As if to confirm Goethe’s anti-revolutionary musings, Ayten turns out to be a rather unlikable urban guerrilla who has just fled Istanbul after she and her comrades were caught beating up an undercover cop and firing guns at a May Day demonstration, hot damn. After spending some time in safe houses in Istanbul, she gets a fake passport from her comrades and flees to Hamburg where she ends up in the very classroom of the son of the man who has just killed her long-lost mother. I personally would be embarrassed to write such a ridiculous twist of fate into a screenplay, but then again I have no ambition to be lionized by film festival award panels.

On the very day that Ayten ends up in Nejat’s classroom, she also runs into Lotte Staub (Patrycia Ziolkowska), a graduate student who has just returned from India. Ayten is panhandling on the campus and Lotte turns out to be more than generous. She invites her back to her house and the two women become lovers almost immediately. Lotte’s mother Susanne (played by long-time Fassbinder lead actress Hanna Schygulla) is put off by Ayten, understandably so since the young woman is a walking bundle of off-putting leftist jargon. I have not seen such a cardboard cutout of a radical in a movie since “Forrest Gump”.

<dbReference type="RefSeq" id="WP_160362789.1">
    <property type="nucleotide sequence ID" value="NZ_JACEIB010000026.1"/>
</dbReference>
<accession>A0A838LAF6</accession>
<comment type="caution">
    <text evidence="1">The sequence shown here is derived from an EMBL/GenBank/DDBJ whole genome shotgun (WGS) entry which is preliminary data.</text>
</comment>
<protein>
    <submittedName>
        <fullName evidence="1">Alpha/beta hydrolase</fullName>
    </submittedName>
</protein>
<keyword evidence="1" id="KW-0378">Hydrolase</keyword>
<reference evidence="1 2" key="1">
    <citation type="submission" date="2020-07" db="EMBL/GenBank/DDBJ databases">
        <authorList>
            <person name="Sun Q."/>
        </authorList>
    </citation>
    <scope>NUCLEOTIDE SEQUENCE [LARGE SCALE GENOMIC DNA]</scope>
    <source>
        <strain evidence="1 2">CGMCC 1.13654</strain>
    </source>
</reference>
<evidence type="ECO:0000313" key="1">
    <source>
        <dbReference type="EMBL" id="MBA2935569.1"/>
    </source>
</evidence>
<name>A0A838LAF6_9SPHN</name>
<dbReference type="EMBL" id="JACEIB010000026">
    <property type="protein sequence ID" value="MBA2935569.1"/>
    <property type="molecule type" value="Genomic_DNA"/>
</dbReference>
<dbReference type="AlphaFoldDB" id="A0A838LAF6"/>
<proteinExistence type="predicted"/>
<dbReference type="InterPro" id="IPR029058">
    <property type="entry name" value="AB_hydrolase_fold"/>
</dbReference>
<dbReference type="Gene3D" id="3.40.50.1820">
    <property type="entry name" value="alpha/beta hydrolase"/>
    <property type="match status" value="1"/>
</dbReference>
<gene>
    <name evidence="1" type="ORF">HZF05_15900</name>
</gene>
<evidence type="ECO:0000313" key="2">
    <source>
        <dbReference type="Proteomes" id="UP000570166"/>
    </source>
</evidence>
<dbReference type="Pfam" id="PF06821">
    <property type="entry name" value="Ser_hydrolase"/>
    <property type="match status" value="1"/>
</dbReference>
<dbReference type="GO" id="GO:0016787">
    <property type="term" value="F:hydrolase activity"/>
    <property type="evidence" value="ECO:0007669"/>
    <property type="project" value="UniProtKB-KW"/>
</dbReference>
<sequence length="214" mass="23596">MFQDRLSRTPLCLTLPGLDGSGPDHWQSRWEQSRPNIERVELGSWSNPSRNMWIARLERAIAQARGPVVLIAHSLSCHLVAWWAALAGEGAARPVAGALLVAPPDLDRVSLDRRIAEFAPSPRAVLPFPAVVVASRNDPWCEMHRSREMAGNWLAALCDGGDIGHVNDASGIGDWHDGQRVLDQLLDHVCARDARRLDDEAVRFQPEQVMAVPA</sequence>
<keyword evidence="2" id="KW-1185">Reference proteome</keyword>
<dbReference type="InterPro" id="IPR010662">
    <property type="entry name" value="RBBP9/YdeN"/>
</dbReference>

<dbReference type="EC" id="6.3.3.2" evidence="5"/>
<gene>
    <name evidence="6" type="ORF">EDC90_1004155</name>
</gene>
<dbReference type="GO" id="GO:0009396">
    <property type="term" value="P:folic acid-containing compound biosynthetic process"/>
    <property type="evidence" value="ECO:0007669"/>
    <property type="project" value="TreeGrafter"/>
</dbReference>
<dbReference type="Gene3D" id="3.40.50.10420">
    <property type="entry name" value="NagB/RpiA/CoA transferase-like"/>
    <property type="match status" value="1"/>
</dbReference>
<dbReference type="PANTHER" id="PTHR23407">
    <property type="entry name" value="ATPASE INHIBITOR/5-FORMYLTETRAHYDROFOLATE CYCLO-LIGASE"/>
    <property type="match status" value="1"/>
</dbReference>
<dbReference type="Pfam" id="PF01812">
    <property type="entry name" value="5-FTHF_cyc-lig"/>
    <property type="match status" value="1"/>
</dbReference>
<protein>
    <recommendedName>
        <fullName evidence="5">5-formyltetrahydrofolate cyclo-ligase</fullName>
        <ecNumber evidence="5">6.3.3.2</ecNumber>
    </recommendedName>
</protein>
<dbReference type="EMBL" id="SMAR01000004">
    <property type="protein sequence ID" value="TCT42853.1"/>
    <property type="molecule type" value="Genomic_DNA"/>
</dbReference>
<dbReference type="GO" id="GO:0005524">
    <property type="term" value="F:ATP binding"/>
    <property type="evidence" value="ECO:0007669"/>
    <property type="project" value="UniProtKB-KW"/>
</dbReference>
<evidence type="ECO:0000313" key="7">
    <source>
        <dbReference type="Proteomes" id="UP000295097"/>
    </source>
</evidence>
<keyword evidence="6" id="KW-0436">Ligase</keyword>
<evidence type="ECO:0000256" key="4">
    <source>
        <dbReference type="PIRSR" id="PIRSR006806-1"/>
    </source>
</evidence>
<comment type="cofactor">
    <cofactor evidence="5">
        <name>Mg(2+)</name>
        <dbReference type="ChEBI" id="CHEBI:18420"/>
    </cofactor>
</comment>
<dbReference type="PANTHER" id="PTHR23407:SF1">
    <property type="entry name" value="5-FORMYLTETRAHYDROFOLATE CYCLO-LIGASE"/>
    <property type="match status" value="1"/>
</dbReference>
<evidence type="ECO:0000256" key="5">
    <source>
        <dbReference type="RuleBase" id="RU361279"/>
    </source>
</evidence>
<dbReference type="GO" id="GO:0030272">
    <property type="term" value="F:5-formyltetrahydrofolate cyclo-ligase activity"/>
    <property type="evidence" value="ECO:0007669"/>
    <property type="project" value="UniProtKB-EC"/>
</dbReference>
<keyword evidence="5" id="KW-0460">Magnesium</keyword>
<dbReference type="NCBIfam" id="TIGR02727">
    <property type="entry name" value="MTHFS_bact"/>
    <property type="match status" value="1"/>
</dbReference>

One night Ayten and Lotte get stopped by police in a routine check. When Ayten flees from the scene, she is apprehended by the cops and sent back to Istanbul. Lotte leaves Germany to fight for Ayten’s release. And guess where she ends up there? Bingo. You got it, right in Nejat’s bookstore, where the two strike up a friendship. He invites her to rent a room in his apartment while she struggles to free her lover, whose identity is unknown to Nejat.

In a trip to prison Lotte discovers that Ayten is much more interested in having her retrieve a pistol that she hid on a nearby roof fleeing from the cops during the May Day protest than in getting released from prison. As a dedicated revolutionary, the Cause is more important to her than anything else. It is too bad that Akin lacks the knowledge of radical politics that would make Ayten’s behavior plausible. The mission to retrieve the pistol serves more as a device to move the plot forward than anything else.